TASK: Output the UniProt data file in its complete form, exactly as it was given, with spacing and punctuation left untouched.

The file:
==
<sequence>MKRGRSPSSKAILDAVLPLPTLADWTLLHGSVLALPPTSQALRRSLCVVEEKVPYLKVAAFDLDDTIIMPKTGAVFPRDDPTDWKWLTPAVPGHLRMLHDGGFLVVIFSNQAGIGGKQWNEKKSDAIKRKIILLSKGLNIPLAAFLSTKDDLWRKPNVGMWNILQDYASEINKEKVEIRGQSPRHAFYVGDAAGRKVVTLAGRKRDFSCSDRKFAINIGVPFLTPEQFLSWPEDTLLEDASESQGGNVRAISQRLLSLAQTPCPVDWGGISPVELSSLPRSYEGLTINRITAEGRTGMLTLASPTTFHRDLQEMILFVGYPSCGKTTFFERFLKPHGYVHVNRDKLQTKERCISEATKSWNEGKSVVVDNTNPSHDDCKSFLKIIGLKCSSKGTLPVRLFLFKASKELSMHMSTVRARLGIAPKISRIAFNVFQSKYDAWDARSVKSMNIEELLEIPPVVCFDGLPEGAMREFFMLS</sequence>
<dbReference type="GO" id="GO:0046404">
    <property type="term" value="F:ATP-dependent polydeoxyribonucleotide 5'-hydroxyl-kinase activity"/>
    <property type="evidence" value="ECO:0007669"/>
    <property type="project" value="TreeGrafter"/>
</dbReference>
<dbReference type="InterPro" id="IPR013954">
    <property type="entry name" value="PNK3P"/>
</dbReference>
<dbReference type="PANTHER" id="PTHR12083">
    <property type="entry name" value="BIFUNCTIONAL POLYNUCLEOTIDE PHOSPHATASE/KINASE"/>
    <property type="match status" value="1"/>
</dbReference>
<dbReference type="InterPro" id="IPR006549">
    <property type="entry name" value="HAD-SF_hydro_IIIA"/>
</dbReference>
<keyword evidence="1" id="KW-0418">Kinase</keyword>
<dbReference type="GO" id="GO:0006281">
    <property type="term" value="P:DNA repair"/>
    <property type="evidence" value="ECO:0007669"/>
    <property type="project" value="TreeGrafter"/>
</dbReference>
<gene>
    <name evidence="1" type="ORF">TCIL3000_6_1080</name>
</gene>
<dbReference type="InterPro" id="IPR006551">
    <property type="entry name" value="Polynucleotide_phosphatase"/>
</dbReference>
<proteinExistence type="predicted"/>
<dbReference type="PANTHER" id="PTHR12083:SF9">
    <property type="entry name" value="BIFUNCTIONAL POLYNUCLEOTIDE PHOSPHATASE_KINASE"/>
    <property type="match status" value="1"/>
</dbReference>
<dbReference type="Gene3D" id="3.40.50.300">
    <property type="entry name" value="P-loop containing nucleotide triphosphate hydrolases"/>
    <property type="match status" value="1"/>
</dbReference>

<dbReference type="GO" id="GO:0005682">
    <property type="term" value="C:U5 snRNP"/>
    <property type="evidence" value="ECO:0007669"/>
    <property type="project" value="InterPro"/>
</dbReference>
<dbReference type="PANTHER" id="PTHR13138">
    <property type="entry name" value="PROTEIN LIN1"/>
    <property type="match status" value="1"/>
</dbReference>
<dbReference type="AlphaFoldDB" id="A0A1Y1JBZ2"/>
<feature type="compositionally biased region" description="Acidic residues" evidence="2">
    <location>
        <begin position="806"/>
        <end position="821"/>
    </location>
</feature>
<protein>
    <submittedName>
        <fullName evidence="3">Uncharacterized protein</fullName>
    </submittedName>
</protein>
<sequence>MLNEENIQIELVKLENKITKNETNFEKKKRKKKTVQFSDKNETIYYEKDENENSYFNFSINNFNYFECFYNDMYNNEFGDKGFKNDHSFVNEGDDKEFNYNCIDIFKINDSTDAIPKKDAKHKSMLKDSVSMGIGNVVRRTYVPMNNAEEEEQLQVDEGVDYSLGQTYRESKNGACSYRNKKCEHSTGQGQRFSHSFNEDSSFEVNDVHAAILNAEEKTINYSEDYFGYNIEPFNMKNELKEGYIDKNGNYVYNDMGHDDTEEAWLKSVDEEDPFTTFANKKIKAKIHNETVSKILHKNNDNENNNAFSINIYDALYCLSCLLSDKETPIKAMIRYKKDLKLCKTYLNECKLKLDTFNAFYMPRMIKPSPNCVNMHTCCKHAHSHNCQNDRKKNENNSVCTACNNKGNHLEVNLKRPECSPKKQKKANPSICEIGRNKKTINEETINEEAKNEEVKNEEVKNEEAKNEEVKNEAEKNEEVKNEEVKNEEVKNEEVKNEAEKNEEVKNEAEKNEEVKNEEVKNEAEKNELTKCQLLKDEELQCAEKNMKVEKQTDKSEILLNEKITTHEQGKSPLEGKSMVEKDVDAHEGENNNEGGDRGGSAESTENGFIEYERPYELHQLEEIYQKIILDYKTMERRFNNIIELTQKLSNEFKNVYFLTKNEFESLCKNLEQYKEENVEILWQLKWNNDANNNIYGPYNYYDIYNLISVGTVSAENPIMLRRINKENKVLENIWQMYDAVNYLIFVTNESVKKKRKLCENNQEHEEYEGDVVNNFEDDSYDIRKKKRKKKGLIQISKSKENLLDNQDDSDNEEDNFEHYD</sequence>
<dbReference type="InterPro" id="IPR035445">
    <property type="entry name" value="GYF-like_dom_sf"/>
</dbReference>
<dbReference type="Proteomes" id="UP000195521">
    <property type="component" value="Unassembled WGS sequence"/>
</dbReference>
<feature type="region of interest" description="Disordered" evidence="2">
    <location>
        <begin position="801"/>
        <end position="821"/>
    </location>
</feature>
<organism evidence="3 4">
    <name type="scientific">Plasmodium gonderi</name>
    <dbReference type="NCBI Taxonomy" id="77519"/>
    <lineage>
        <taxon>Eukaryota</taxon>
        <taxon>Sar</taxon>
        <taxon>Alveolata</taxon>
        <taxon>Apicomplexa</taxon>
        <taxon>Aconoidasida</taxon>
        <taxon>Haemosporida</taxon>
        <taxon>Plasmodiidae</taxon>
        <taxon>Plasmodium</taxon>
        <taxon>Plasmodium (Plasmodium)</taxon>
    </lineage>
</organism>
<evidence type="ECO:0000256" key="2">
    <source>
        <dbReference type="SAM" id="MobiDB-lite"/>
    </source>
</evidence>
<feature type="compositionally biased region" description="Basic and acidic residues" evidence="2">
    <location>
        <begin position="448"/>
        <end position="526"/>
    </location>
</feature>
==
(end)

<sequence>MKRGRSPSSKAILDAVLPLPTLADWTLLHGSVLALPPTSQALRRSLCVVEEKVPYLKVAAFDLDDTIIMPKTGAVFPRDDPTDWKWLTPAVPGHLRMLHDGGFLVVIFSNQAGIGGKQWNEKKSDAIKRKIILLSKGLNIPLAAFLSTKDDLWRKPNVGMWNILQDYASEINKEKVEIRGQSPRHAFYVGDAAGRKVVTLAGRKRDFSCSDRKFAINIGVPFLTPEQFLSWPEDTLLEDASESQGGNVRAISQRLLSLAQTPCPVDWGGISPVELSSLPRSYEGLTINRITAEGRTGMLTLASPTTFHRDLQEMILFVGYPSCGKTTFFERFLKPHGYVHVNRDKLQTKERCISEATKSWNEGKSVVVDNTNPSHDDCKSFLKIIGLKCSSKGTLPVRLFLFKASKELSMHMSTVRARLGIAPKISRIAFNVFQSKYDAWDARSVKSMNIEELLEIPPVVCFDGLPEGAMREFFMLS</sequence>
<dbReference type="GO" id="GO:0046404">
    <property type="term" value="F:ATP-dependent polydeoxyribonucleotide 5'-hydroxyl-kinase activity"/>
    <property type="evidence" value="ECO:0007669"/>
    <property type="project" value="TreeGrafter"/>
</dbReference>
<dbReference type="InterPro" id="IPR013954">
    <property type="entry name" value="PNK3P"/>
</dbReference>
<dbReference type="PANTHER" id="PTHR12083">
    <property type="entry name" value="BIFUNCTIONAL POLYNUCLEOTIDE PHOSPHATASE/KINASE"/>
    <property type="match status" value="1"/>
</dbReference>
<dbReference type="InterPro" id="IPR006549">
    <property type="entry name" value="HAD-SF_hydro_IIIA"/>
</dbReference>
<keyword evidence="1" id="KW-0418">Kinase</keyword>
<dbReference type="GO" id="GO:0006281">
    <property type="term" value="P:DNA repair"/>
    <property type="evidence" value="ECO:0007669"/>
    <property type="project" value="TreeGrafter"/>
</dbReference>
<gene>
    <name evidence="1" type="ORF">TCIL3000_6_1080</name>
</gene>
<dbReference type="InterPro" id="IPR006551">
    <property type="entry name" value="Polynucleotide_phosphatase"/>
</dbReference>
<proteinExistence type="predicted"/>
<dbReference type="PANTHER" id="PTHR12083:SF9">
    <property type="entry name" value="BIFUNCTIONAL POLYNUCLEOTIDE PHOSPHATASE_KINASE"/>
    <property type="match status" value="1"/>
</dbReference>
<dbReference type="Gene3D" id="3.40.50.300">
    <property type="entry name" value="P-loop containing nucleotide triphosphate hydrolases"/>
    <property type="match status" value="1"/>
</dbReference>

<dbReference type="GO" id="GO:0005682">
    <property type="term" value="C:U5 snRNP"/>
    <property type="evidence" value="ECO:0007669"/>
    <property type="project" value="InterPro"/>
</dbReference>
<dbReference type="PANTHER" id="PTHR13138">
    <property type="entry name" value="PROTEIN LIN1"/>
    <property type="match status" value="1"/>
</dbReference>
<dbReference type="AlphaFoldDB" id="A0A1Y1JBZ2"/>
<feature type="compositionally biased region" description="Acidic residues" evidence="2">
    <location>
        <begin position="806"/>
        <end position="821"/>
    </location>
</feature>
<protein>
    <submittedName>
        <fullName evidence="3">Uncharacterized protein</fullName>
    </submittedName>
</protein>
<sequence>MLNEENIQIELVKLENKITKNETNFEKKKRKKKTVQFSDKNETIYYEKDENENSYFNFSINNFNYFECFYNDMYNNEFGDKGFKNDHSFVNEGDDKEFNYNCIDIFKINDSTDAIPKKDAKHKSMLKDSVSMGIGNVVRRTYVPMNNAEEEEQLQVDEGVDYSLGQTYRESKNGACSYRNKKCEHSTGQGQRFSHSFNEDSSFEVNDVHAAILNAEEKTINYSEDYFGYNIEPFNMKNELKEGYIDKNGNYVYNDMGHDDTEEAWLKSVDEEDPFTTFANKKIKAKIHNETVSKILHKNNDNENNNAFSINIYDALYCLSCLLSDKETPIKAMIRYKKDLKLCKTYLNECKLKLDTFNAFYMPRMIKPSPNCVNMHTCCKHAHSHNCQNDRKKNENNSVCTACNNKGNHLEVNLKRPECSPKKQKKANPSICEIGRNKKTINEETINEEAKNEEVKNEEVKNEEAKNEEVKNEAEKNEEVKNEEVKNEEVKNEEVKNEAEKNEEVKNEAEKNEEVKNEEVKNEAEKNELTKCQLLKDEELQCAEKNMKVEKQTDKSEILLNEKITTHEQGKSPLEGKSMVEKDVDAHEGENNNEGGDRGGSAESTENGFIEYERPYELHQLEEIYQKIILDYKTMERRFNNIIELTQKLSNEFKNVYFLTKNEFESLCKNLEQYKEENVEILWQLKWNNDANNNIYGPYNYYDIYNLISVGTVSAENPIMLRRINKENKVLENIWQMYDAVNYLIFVTNESVKKKRKLCENNQEHEEYEGDVVNNFEDDSYDIRKKKRKKKGLIQISKSKENLLDNQDDSDNEEDNFEHYD</sequence>
<dbReference type="InterPro" id="IPR035445">
    <property type="entry name" value="GYF-like_dom_sf"/>
</dbReference>
<dbReference type="Proteomes" id="UP000195521">
    <property type="component" value="Unassembled WGS sequence"/>
</dbReference>
<feature type="region of interest" description="Disordered" evidence="2">
    <location>
        <begin position="801"/>
        <end position="821"/>
    </location>
</feature>
<organism evidence="3 4">
    <name type="scientific">Plasmodium gonderi</name>
    <dbReference type="NCBI Taxonomy" id="77519"/>
    <lineage>
        <taxon>Eukaryota</taxon>
        <taxon>Sar</taxon>
        <taxon>Alveolata</taxon>
        <taxon>Apicomplexa</taxon>
        <taxon>Aconoidasida</taxon>
        <taxon>Haemosporida</taxon>
        <taxon>Plasmodiidae</taxon>
        <taxon>Plasmodium</taxon>
        <taxon>Plasmodium (Plasmodium)</taxon>
    </lineage>
</organism>
<evidence type="ECO:0000256" key="2">
    <source>
        <dbReference type="SAM" id="MobiDB-lite"/>
    </source>
</evidence>
<feature type="compositionally biased region" description="Basic and acidic residues" evidence="2">
    <location>
        <begin position="448"/>
        <end position="526"/>
    </location>
</feature>